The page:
The right holding section 21 and the left holding section 23 are coupled to the wearing base section 91 by left and right coupling sections 93 to locate the right optical-image display section 26 and the left optical-image display section 28 in front of the eyes of the user. Note that the coupling sections 93 couple the right holding section 21 and the left holding section 23 to be capable of rotating and capable of being fixed in any rotating positions. As a result, the display section 20 is provided to be capable of rotating with respect to the wearing base section 91.

The right holding section 21 is a member provided to extend from the end portion ER, which is the other end of the right optical-image display section 26, to a position corresponding to the temporal region of the user when the user wears the display section 20.

Similarly, the left holding section 23 is a member provided to extend from the end portion EL, which is the other end of the left optical-image display section 28 to a position corresponding to the temporal region of the user when the user wears the display section 20. The right display driving section 22 and the left display driving section 24 are disposed on a side opposed to the head of the user when the user wears the display section 20.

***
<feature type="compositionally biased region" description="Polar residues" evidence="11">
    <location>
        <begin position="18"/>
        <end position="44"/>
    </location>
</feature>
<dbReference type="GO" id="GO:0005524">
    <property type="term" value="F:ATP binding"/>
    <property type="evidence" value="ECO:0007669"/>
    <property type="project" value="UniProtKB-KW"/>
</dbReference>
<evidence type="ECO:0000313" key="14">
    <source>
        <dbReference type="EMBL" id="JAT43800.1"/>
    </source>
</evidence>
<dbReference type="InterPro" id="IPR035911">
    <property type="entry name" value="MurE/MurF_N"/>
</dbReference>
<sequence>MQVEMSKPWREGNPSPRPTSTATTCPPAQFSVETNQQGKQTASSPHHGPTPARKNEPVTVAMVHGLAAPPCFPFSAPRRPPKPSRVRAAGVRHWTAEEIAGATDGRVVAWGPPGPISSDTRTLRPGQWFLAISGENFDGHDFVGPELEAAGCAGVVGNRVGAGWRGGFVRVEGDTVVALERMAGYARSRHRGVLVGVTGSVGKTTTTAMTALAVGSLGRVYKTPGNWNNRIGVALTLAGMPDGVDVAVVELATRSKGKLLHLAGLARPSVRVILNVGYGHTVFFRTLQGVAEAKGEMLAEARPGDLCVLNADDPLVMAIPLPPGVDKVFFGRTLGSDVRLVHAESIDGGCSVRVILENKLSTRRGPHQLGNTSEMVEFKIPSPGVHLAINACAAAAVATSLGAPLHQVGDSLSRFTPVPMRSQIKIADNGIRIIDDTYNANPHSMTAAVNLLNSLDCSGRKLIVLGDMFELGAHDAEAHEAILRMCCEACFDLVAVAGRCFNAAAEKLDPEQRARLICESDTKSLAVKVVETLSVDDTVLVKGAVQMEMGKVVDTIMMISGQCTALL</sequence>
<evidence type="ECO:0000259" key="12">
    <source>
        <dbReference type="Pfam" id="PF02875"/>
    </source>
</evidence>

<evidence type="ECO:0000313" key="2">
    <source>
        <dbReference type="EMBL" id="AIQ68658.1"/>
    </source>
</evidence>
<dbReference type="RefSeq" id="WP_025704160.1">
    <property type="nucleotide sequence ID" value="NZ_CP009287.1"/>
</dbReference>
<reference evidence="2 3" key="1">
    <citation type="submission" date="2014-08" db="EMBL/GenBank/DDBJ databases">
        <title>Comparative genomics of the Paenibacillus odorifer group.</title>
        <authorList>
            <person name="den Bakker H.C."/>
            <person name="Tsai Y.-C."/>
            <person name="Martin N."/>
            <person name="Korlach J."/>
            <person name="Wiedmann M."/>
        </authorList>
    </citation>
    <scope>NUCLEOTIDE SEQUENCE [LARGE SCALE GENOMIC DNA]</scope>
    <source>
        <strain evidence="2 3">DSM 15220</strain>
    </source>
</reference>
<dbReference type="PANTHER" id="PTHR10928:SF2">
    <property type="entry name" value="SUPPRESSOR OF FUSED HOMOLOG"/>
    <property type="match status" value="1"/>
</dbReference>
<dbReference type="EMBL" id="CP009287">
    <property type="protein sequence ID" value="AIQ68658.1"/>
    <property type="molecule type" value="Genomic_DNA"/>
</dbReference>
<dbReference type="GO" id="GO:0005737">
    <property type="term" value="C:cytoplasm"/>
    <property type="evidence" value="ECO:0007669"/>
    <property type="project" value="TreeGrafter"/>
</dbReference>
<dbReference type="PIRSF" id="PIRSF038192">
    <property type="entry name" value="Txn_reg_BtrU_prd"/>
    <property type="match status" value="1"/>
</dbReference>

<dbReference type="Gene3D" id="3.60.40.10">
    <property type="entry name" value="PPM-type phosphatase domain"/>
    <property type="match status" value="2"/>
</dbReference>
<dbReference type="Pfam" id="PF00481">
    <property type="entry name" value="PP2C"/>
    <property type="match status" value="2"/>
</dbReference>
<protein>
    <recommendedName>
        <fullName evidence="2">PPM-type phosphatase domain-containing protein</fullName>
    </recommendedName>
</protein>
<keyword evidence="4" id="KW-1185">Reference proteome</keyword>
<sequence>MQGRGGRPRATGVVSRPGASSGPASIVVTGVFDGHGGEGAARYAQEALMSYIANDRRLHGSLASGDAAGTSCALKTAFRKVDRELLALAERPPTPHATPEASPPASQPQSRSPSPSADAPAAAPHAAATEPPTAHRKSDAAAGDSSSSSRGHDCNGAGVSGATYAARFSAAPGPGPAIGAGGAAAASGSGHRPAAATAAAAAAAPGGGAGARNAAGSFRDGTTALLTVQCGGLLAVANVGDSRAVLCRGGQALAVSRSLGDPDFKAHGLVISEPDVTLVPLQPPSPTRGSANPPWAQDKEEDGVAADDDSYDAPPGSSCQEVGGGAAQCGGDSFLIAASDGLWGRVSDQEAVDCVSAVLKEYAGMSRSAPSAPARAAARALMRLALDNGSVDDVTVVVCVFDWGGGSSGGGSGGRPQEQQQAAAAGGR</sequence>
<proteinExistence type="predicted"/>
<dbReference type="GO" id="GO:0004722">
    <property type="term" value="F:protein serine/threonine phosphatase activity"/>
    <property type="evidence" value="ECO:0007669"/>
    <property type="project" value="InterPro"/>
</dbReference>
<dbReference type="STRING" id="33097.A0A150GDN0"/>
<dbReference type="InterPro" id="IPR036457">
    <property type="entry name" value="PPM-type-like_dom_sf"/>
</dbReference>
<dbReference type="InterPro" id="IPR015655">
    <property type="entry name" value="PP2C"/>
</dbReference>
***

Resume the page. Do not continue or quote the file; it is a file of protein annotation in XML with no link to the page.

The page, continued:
The display driving sections 22 and 24 include liquid crystal displays 241 and 242 (hereinafter referred to as “LCDs 241 and 242” as well) and projection optical systems 251 and 252 explained below. The configuration of the display driving sections 22 and 24 is explained in detail below.

The optical-image display sections 26 and 28 include light guide plates 261 and 262 and dimming plates explained below. The light guide plates 261 and 262 are formed of a light transmissive resin material or the like and guide image lights output from the display driving sections 22 and 24 to the eyes of the user.

The dimming plates are thin plate-like optical elements and are disposed to cover the front side of the display section 20 on the opposite side of the side of the eyes of the user. By adjusting the light transmittance of the dimming plates, it is possible to adjust an external light amount entering the eyes of the user and adjust visibility of a virtual image.

The display section 20 further includes a connecting section 40 for connecting the display section 20 to the control section 10. The connecting section 40 includes a main body cord 48 connected to the control section 10, a right cord 42, a left cord 44, and a coupling member 46.